Changes to the SRA Handbook would dilute client protections.
Engage with a solicitor’s firm and you can rely on a number of certainties. The advice you are given – and the things you say – will be confidential. The person who is giving you the advice is well-trained and well-regulated.
On the rare occasion the advice turns out to be wrong you have recourse – through the Legal Ombudsman (LeO) and the compensation fund solicitors pay into. You can also rely on the fact that your solicitor is insured and, if they are junior, properly supervised.
But all that is at risk because of proposed changes to the Solicitors Regulation Authority’s Handbook – changes that could leave clients exposed and some legal transactions deprived of vital protections.
The proposals could result in two tiers of solicitors – those working in a regulated entity and those who are not. The regulated sector would continue to operate with full client protection, including full professional indemnity insurance, offering clear redress in the event of things going wrong.
Advice from solicitors in unregulated entities may not be legally privileged – which means vital protections for clients, that keep what passes between them and their solicitor confidential, would be under threat. This represents not only the erosion of a cornerstone of the justice system, but also undermines the reputation of our profession abroad.
The same solicitors may not have PII, are not subject to the same conflict rules as those solicitors in regulated entities and, as such, their clients will have significantly less protection.
And it is not at all clear whether clients of solicitors in unregulated entities would have access either to the compensation fund or the LeO if things went wrong.
The SRA’s proposals risk undermining the status of solicitors at home and abroad, potentially impacting on the significant contribution of the legal sector which is worth £25.7bn and is an important export worth £3.6bn net to the UK’s bottomline.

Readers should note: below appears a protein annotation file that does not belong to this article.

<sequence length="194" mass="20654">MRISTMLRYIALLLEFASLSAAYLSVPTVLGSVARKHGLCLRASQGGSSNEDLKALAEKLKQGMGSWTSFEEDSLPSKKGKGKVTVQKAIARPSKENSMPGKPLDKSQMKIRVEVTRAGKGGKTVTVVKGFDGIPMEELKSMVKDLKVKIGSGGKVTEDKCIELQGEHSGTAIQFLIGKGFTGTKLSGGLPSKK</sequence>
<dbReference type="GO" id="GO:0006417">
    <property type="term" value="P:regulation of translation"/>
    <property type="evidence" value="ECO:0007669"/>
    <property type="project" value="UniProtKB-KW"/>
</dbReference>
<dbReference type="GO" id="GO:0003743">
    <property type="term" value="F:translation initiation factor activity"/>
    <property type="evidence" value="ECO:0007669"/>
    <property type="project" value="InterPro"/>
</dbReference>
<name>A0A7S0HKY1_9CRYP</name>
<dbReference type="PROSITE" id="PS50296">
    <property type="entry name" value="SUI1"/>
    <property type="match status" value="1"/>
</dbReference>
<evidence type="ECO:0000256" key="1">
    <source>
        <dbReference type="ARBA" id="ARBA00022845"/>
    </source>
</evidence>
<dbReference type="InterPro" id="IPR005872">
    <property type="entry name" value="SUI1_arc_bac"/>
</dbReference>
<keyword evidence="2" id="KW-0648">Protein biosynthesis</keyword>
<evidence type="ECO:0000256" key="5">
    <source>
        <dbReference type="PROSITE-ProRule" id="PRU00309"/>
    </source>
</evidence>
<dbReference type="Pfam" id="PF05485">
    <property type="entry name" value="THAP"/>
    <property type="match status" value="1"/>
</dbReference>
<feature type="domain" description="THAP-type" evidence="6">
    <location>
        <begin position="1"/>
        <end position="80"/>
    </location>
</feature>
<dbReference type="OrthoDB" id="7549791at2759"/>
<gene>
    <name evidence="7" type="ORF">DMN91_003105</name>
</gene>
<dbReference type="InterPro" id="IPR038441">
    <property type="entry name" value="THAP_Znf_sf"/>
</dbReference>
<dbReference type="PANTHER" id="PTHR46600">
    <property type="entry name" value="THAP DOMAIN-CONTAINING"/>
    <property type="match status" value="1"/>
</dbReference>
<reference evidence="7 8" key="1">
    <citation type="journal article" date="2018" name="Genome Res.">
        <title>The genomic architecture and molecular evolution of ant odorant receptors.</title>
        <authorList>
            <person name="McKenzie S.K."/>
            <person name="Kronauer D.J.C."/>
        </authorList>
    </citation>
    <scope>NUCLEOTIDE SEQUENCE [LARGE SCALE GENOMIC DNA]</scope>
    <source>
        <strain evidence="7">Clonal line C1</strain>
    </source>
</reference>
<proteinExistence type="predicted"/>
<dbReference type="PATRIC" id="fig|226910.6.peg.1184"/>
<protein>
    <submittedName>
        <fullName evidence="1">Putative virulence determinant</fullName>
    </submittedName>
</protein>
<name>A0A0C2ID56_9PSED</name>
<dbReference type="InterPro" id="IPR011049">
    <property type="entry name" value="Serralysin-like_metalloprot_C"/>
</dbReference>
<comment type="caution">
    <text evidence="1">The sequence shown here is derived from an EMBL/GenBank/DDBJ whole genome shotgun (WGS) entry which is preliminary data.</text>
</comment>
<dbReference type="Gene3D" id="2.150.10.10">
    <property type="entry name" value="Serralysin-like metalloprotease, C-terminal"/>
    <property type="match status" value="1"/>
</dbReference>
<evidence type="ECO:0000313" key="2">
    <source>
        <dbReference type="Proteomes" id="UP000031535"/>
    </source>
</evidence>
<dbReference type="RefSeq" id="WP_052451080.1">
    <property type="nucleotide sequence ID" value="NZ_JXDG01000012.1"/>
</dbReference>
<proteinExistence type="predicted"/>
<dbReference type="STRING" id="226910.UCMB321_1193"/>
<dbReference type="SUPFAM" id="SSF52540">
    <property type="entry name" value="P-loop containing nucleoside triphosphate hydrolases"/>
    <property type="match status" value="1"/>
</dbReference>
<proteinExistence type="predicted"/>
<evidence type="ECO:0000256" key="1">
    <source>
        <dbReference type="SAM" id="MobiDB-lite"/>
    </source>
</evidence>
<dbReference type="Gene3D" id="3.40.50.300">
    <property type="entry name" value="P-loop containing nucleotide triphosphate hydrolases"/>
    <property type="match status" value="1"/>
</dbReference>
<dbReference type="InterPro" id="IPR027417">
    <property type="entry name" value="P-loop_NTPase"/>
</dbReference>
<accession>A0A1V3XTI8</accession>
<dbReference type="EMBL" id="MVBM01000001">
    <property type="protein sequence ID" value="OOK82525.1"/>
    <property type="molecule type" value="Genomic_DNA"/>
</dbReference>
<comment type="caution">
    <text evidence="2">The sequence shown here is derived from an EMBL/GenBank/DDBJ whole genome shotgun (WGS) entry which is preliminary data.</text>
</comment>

Newly qualified solicitors generally welcome the support and guidance from more experienced solicitors and this is also a key driver of quality of service. Changes to supervision requirements could also mean that newly qualified solicitors with limited experience and without the support of more senior solicitors may be able to set up their own unregulated firms or indeed work in an unregulated firm without support.
This could place clients as well as newly qualified solicitors at risk, and arguably impact negatively on the standing of the solicitor profession.
Unregulated entities will not be subject to the SRA rules of conflict and confidentiality. This means that unregulated entities will be able to act in situations where regulated entities would not. This creates complexity for individual solicitors in unregulated entities who will have to comply with the SRA solicitors’ code and common law requirements on conflict.
Plus, plans to ‘simplify’ accounts rules – during the course of transactions solicitors firms often have to hold substantial amounts of client money – will in reality cause new risks and new confusions.
All this leaves an overly complicated and confusing picture for buyers of legal services who will get different protections depending on whether the solicitor works in a regulated or unregulated entity.
To compound this the proposals are vague in places. For example, it is not at all clear how they might impact on sole practitioners.
It is hard to understand why the SRA thinks it is a good idea to dilute client protections and create a two-tier market, to undermine key rights and routes to recourse, and the reputation and operation of the very profession they are there to regulate.
The SRA says its proposals are radical. Possibly, but the Society is concerned about their impact on solicitors, clients, and the justice system. We will share these concerns with members this summer and respond robustly to the SRA consultation. We urge solicitors to give us their views by emailing firstname.lastname@example.org.
Robert Bourns is president of the Law Society